“Bite-Size Bits of Local, National, and Global History”
“Bite-Size Bits of Local, National, and Global History”
Near Fish Creek in Door County, Wisconsin — The American Midwest (Great Lakes)

Island Paradise

Horseshoe Island

Island Paradise Marker image. Click for full size.
Photographed By K. Linzmeier, June 8, 2014
1. Island Paradise Marker
Inscription.  Northern white cedar trees cling to the rocky rim of 38-acre Horseshoe Island. A tangle of birch and balsam fir, with pale blossoms of climbing fumitory, grow on the island, too. Long ago, people lived on Horseshoe Island.

Indian people, including the ancestors of the Menomini, have lived in this area for over 2,500 years. In historic times other tribes visited Horseshoe Island, including Potawatomi. They fished for sturgeon and lake trout, no doubt finding refuge from storms in Horseshoe Island's south facing harbor. In 1850, Norwegian immigrant Ole Larsen settled here. Larsen supplied boiler fuel wood for vessels sailing Green Bay waters.

Later, the island captured the imagination of a wealthy Nebraska family, the Foldas. Bankers by trade, they purchased Horseshoe Island for $500 in 1888. When the State of Wisconsin established Peninsula State Park in 1909, E.F. Folda negotiated a selling price of $5,000 and a life estate for himself as well as his wife and sister. In time, he built an impressive summer lodge, Engelmar. But Folda fell on hard times during the Great Depression of the 1930s. He sold and moved the
Island Paradise Marker image. Click for full size.
Photographed By K. Linzmeier, June 8, 2014
2. Island Paradise Marker
Horseshoe Island (center)
Bay of Green Bay (left)
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lodge and all other island possessions. When he died in 1944, his widow, Alma, relinquished ownership.

Today, Horseshoe Island is part of Peninsula State Park. Only the alert visitor will detect the lodge foundation, a root cellar, and openings where gardens once thrived.

You are traveling around Welcker's Point. About 1900, German immigrant and physician Hermann Welcker established a health spa and resort in Fish Creek. Select guests enjoyed cherry kuchen, friendly card games of bridge and mah-jong, and Peninsula hikes.

Old maps identify Horseshoe Island as Eagle Island. The majestic birds once nested there and may one day return again.

Topics. This historical marker is listed in these topic lists: Man-Made FeaturesNative AmericansSettlements & SettlersWaterways & Vessels. A significant historical year for this entry is 1850.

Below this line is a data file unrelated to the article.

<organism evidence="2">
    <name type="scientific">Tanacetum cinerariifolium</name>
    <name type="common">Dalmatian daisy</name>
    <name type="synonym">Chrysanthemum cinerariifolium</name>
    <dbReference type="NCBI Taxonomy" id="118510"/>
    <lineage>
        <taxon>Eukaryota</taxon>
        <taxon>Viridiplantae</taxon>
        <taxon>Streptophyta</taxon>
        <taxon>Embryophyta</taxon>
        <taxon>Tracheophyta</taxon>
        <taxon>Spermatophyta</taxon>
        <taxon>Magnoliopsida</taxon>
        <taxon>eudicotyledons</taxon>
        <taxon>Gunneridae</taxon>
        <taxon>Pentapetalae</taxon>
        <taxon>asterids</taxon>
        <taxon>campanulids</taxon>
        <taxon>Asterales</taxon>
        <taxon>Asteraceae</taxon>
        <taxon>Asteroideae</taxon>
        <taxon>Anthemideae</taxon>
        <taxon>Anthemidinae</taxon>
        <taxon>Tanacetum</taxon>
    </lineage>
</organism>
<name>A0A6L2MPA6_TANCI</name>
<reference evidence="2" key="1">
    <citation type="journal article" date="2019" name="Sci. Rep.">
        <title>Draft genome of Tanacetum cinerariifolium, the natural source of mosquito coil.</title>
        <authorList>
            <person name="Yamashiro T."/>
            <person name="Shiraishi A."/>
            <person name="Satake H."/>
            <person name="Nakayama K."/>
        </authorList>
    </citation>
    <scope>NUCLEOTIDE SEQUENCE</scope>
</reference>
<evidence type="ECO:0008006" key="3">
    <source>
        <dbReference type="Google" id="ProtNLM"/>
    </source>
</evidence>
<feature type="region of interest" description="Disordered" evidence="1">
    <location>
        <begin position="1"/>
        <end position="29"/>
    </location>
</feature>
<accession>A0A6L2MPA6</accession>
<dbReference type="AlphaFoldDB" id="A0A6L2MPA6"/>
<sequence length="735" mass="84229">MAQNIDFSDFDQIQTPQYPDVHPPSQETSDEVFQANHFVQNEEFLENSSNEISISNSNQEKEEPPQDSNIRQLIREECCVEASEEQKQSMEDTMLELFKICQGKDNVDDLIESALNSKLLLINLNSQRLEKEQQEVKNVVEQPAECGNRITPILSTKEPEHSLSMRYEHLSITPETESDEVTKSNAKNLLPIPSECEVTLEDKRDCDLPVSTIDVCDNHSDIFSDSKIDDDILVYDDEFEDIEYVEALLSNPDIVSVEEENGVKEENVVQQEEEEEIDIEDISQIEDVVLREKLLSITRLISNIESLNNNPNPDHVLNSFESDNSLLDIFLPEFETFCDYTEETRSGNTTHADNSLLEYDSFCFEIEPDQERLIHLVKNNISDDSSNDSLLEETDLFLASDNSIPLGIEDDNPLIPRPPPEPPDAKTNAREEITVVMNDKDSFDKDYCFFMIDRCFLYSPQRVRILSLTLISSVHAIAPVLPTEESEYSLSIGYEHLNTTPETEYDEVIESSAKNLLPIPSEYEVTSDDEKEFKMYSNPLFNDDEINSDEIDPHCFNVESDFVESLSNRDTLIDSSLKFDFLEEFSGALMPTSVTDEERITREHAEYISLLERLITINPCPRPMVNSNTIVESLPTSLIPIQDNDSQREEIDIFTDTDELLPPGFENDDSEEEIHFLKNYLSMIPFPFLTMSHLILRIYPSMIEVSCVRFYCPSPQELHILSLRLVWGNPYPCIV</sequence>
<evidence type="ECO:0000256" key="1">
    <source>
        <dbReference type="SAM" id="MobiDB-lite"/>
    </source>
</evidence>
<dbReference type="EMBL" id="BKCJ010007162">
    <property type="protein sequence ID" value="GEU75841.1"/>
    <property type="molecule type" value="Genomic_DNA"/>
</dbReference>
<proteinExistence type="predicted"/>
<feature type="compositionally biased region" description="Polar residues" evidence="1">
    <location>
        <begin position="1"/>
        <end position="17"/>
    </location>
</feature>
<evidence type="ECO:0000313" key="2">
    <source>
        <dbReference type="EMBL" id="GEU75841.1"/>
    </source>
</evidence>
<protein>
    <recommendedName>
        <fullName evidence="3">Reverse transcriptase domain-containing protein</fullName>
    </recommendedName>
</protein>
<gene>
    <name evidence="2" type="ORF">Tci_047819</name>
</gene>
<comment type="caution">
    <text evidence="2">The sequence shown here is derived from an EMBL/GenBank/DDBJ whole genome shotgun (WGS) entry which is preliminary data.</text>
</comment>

Location. 45° 10.464′ N, 87° 13.297′ W. Marker is near Fish Creek, Wisconsin, in Door County. Marker is on Shore Road, 4½ miles north of Main Street (Wisconsin Highway 42), on the left when traveling north. Marker is at Welcker's Point in Peninsula State Park. Fee area; a vehicle admission sticker is required. Touch for map. Marker is at or near this postal address: 9462 Shore Road, Fish Creek WI 54212, United States of America. Touch for directions.
Other nearby markers. At least 8 other markers are within 3 miles of this marker, measured as the crow flies. Oak Leaf Anchor (approx. 0.8 miles away); Eagle Bluff Lighthouse
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(approx. 0.8 miles away); A State Park System is Formed (approx. 1.3 miles away); Life on the Ledge (approx. 1.4 miles away); A Road Less Traveled (approx. 1.6 miles away); Why Green Bay? (approx. 1.7 miles away); Privilege in the Park (approx. 2.3 miles away); Anderson Dock (approx. 2.6 miles away). Touch for a list and map of all markers in Fish Creek.
More about this marker. captions:
• Ole Larsen
• Dr. Herman Welcker, his wife Henriette, and only child Mathilda.
• Climbing Fumitory
• E.F. Folda's yacht, docked at Horseshoe Island. From Horseshoe Island: The Folda Years.
Also see . . .  Peninsula State Park. Wikipedia entry. (Submitted on June 15, 2014.) 
Credits. This page was last revised on October 14, 2021. It was originally submitted on June 15, 2014, by Keith L of Wisconsin Rapids, Wisconsin. This page has been viewed 482 times since then and 65 times this year. Photos:   1, 2. submitted on June 15, 2014, by Keith L of Wisconsin Rapids, Wisconsin.

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Dec. 4, 2022